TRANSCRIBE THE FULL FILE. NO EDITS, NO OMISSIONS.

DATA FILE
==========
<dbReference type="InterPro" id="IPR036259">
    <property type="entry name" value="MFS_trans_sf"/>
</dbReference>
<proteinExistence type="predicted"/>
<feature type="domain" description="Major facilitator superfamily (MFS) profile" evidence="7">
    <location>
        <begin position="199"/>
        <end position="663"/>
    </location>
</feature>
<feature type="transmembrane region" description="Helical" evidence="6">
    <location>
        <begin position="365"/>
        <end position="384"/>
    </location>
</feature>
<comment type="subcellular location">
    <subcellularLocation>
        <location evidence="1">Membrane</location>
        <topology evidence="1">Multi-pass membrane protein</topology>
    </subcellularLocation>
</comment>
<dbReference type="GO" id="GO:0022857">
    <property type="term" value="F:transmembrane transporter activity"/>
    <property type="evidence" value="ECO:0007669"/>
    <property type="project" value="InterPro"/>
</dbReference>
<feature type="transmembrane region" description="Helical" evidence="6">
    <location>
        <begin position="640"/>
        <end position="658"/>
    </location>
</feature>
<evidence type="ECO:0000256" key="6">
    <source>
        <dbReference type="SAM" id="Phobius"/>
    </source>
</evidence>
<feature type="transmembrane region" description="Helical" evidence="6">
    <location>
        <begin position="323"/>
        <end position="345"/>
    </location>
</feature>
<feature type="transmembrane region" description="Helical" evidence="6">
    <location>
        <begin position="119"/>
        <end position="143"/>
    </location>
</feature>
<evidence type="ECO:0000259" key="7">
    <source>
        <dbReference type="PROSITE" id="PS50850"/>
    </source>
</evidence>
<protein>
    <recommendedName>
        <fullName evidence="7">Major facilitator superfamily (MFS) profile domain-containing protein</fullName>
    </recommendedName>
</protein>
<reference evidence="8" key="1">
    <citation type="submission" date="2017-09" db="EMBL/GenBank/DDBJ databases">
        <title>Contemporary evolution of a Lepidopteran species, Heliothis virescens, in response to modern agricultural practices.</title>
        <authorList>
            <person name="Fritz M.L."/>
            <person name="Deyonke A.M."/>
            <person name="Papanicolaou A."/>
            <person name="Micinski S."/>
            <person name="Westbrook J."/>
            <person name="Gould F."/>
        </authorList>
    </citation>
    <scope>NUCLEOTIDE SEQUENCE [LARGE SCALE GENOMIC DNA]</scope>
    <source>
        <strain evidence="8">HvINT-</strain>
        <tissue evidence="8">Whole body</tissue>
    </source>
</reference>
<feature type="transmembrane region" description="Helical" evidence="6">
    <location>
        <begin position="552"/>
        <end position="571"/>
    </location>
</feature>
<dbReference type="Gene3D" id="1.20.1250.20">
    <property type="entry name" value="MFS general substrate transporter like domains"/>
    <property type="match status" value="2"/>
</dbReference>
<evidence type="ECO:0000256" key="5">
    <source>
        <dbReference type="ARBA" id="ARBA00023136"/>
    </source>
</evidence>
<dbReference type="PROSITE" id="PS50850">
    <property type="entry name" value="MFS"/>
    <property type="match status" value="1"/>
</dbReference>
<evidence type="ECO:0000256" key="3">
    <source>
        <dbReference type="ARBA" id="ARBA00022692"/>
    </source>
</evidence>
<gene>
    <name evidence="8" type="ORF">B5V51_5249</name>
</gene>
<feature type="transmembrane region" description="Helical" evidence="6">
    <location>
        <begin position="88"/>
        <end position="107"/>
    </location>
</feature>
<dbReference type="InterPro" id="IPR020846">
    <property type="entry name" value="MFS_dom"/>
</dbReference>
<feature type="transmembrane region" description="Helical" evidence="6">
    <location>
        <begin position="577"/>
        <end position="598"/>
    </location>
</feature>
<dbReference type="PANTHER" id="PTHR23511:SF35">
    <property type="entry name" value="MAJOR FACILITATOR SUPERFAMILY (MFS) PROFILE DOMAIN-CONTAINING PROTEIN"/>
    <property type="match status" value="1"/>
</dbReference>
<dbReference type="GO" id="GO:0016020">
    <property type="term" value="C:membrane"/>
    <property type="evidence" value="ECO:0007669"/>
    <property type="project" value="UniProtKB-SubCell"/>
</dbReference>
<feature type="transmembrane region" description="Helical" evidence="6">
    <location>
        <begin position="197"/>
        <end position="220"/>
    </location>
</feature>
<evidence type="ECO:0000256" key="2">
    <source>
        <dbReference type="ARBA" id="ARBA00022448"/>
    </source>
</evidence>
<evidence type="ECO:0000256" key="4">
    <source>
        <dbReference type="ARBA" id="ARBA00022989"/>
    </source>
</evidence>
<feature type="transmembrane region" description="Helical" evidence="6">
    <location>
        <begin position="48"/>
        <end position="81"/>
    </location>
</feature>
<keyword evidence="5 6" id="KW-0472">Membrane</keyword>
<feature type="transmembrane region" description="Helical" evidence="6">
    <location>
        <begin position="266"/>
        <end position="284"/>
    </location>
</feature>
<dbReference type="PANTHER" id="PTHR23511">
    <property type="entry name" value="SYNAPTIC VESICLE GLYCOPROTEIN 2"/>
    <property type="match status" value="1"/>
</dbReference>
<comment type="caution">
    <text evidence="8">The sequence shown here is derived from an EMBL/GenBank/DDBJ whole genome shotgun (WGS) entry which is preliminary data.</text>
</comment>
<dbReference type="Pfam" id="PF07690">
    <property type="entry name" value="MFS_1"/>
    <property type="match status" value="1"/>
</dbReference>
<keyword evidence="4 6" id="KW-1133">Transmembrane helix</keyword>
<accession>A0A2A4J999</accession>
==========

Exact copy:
<dbReference type="InterPro" id="IPR036259">
    <property type="entry name" value="MFS_trans_sf"/>
</dbReference>
<proteinExistence type="predicted"/>
<feature type="domain" description="Major facilitator superfamily (MFS) profile" evidence="7">
    <location>
        <begin position="199"/>
        <end position="663"/>
    </location>
</feature>
<feature type="transmembrane region" description="Helical" evidence="6">
    <location>
        <begin position="365"/>
        <end position="384"/>
    </location>
</feature>
<comment type="subcellular location">
    <subcellularLocation>
        <location evidence="1">Membrane</location>
        <topology evidence="1">Multi-pass membrane protein</topology>
    </subcellularLocation>
</comment>
<dbReference type="GO" id="GO:0022857">
    <property type="term" value="F:transmembrane transporter activity"/>
    <property type="evidence" value="ECO:0007669"/>
    <property type="project" value="InterPro"/>
</dbReference>
<feature type="transmembrane region" description="Helical" evidence="6">
    <location>
        <begin position="640"/>
        <end position="658"/>
    </location>
</feature>
<evidence type="ECO:0000256" key="6">
    <source>
        <dbReference type="SAM" id="Phobius"/>
    </source>
</evidence>
<feature type="transmembrane region" description="Helical" evidence="6">
    <location>
        <begin position="323"/>
        <end position="345"/>
    </location>
</feature>
<feature type="transmembrane region" description="Helical" evidence="6">
    <location>
        <begin position="119"/>
        <end position="143"/>
    </location>
</feature>
<evidence type="ECO:0000259" key="7">
    <source>
        <dbReference type="PROSITE" id="PS50850"/>
    </source>
</evidence>
<protein>
    <recommendedName>
        <fullName evidence="7">Major facilitator superfamily (MFS) profile domain-containing protein</fullName>
    </recommendedName>
</protein>
<reference evidence="8" key="1">
    <citation type="submission" date="2017-09" db="EMBL/GenBank/DDBJ databases">
        <title>Contemporary evolution of a Lepidopteran species, Heliothis virescens, in response to modern agricultural practices.</title>
        <authorList>
            <person name="Fritz M.L."/>
            <person name="Deyonke A.M."/>
            <person name="Papanicolaou A."/>
            <person name="Micinski S."/>
            <person name="Westbrook J."/>
            <person name="Gould F."/>
        </authorList>
    </citation>
    <scope>NUCLEOTIDE SEQUENCE [LARGE SCALE GENOMIC DNA]</scope>
    <source>
        <strain evidence="8">HvINT-</strain>
        <tissue evidence="8">Whole body</tissue>
    </source>
</reference>
<feature type="transmembrane region" description="Helical" evidence="6">
    <location>
        <begin position="552"/>
        <end position="571"/>
    </location>
</feature>
<dbReference type="Gene3D" id="1.20.1250.20">
    <property type="entry name" value="MFS general substrate transporter like domains"/>
    <property type="match status" value="2"/>
</dbReference>
<evidence type="ECO:0000256" key="5">
    <source>
        <dbReference type="ARBA" id="ARBA00023136"/>
    </source>
</evidence>
<dbReference type="PROSITE" id="PS50850">
    <property type="entry name" value="MFS"/>
    <property type="match status" value="1"/>
</dbReference>
<evidence type="ECO:0000256" key="3">
    <source>
        <dbReference type="ARBA" id="ARBA00022692"/>
    </source>
</evidence>
<gene>
    <name evidence="8" type="ORF">B5V51_5249</name>
</gene>
<feature type="transmembrane region" description="Helical" evidence="6">
    <location>
        <begin position="88"/>
        <end position="107"/>
    </location>
</feature>
<dbReference type="InterPro" id="IPR020846">
    <property type="entry name" value="MFS_dom"/>
</dbReference>
<feature type="transmembrane region" description="Helical" evidence="6">
    <location>
        <begin position="577"/>
        <end position="598"/>
    </location>
</feature>
<dbReference type="PANTHER" id="PTHR23511:SF35">
    <property type="entry name" value="MAJOR FACILITATOR SUPERFAMILY (MFS) PROFILE DOMAIN-CONTAINING PROTEIN"/>
    <property type="match status" value="1"/>
</dbReference>
<dbReference type="GO" id="GO:0016020">
    <property type="term" value="C:membrane"/>
    <property type="evidence" value="ECO:0007669"/>
    <property type="project" value="UniProtKB-SubCell"/>
</dbReference>
<feature type="transmembrane region" description="Helical" evidence="6">
    <location>
        <begin position="197"/>
        <end position="220"/>
    </location>
</feature>
<evidence type="ECO:0000256" key="2">
    <source>
        <dbReference type="ARBA" id="ARBA00022448"/>
    </source>
</evidence>
<evidence type="ECO:0000256" key="4">
    <source>
        <dbReference type="ARBA" id="ARBA00022989"/>
    </source>
</evidence>
<feature type="transmembrane region" description="Helical" evidence="6">
    <location>
        <begin position="48"/>
        <end position="81"/>
    </location>
</feature>
<keyword evidence="5 6" id="KW-0472">Membrane</keyword>
<feature type="transmembrane region" description="Helical" evidence="6">
    <location>
        <begin position="266"/>
        <end position="284"/>
    </location>
</feature>
<dbReference type="PANTHER" id="PTHR23511">
    <property type="entry name" value="SYNAPTIC VESICLE GLYCOPROTEIN 2"/>
    <property type="match status" value="1"/>
</dbReference>
<comment type="caution">
    <text evidence="8">The sequence shown here is derived from an EMBL/GenBank/DDBJ whole genome shotgun (WGS) entry which is preliminary data.</text>
</comment>
<dbReference type="Pfam" id="PF07690">
    <property type="entry name" value="MFS_1"/>
    <property type="match status" value="1"/>
</dbReference>
<keyword evidence="4 6" id="KW-1133">Transmembrane helix</keyword>
<accession>A0A2A4J999</accession>